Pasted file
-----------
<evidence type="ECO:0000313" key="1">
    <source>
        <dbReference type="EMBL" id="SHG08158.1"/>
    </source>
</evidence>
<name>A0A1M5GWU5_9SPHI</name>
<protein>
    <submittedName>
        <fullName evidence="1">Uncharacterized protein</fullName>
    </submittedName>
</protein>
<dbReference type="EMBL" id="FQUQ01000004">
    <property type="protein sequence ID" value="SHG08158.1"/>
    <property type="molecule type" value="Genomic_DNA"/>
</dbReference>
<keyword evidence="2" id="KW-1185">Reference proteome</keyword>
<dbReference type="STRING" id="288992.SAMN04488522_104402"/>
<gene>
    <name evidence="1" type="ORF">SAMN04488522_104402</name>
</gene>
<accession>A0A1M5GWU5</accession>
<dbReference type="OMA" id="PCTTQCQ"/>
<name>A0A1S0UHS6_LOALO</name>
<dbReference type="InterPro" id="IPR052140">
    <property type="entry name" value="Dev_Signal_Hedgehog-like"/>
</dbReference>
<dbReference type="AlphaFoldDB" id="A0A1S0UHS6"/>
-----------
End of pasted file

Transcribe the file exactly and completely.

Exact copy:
<evidence type="ECO:0000313" key="1">
    <source>
        <dbReference type="EMBL" id="SHG08158.1"/>
    </source>
</evidence>
<name>A0A1M5GWU5_9SPHI</name>
<protein>
    <submittedName>
        <fullName evidence="1">Uncharacterized protein</fullName>
    </submittedName>
</protein>
<dbReference type="EMBL" id="FQUQ01000004">
    <property type="protein sequence ID" value="SHG08158.1"/>
    <property type="molecule type" value="Genomic_DNA"/>
</dbReference>
<keyword evidence="2" id="KW-1185">Reference proteome</keyword>
<dbReference type="STRING" id="288992.SAMN04488522_104402"/>
<gene>
    <name evidence="1" type="ORF">SAMN04488522_104402</name>
</gene>
<accession>A0A1M5GWU5</accession>
<dbReference type="OMA" id="PCTTQCQ"/>
<name>A0A1S0UHS6_LOALO</name>
<dbReference type="InterPro" id="IPR052140">
    <property type="entry name" value="Dev_Signal_Hedgehog-like"/>
</dbReference>
<dbReference type="AlphaFoldDB" id="A0A1S0UHS6"/>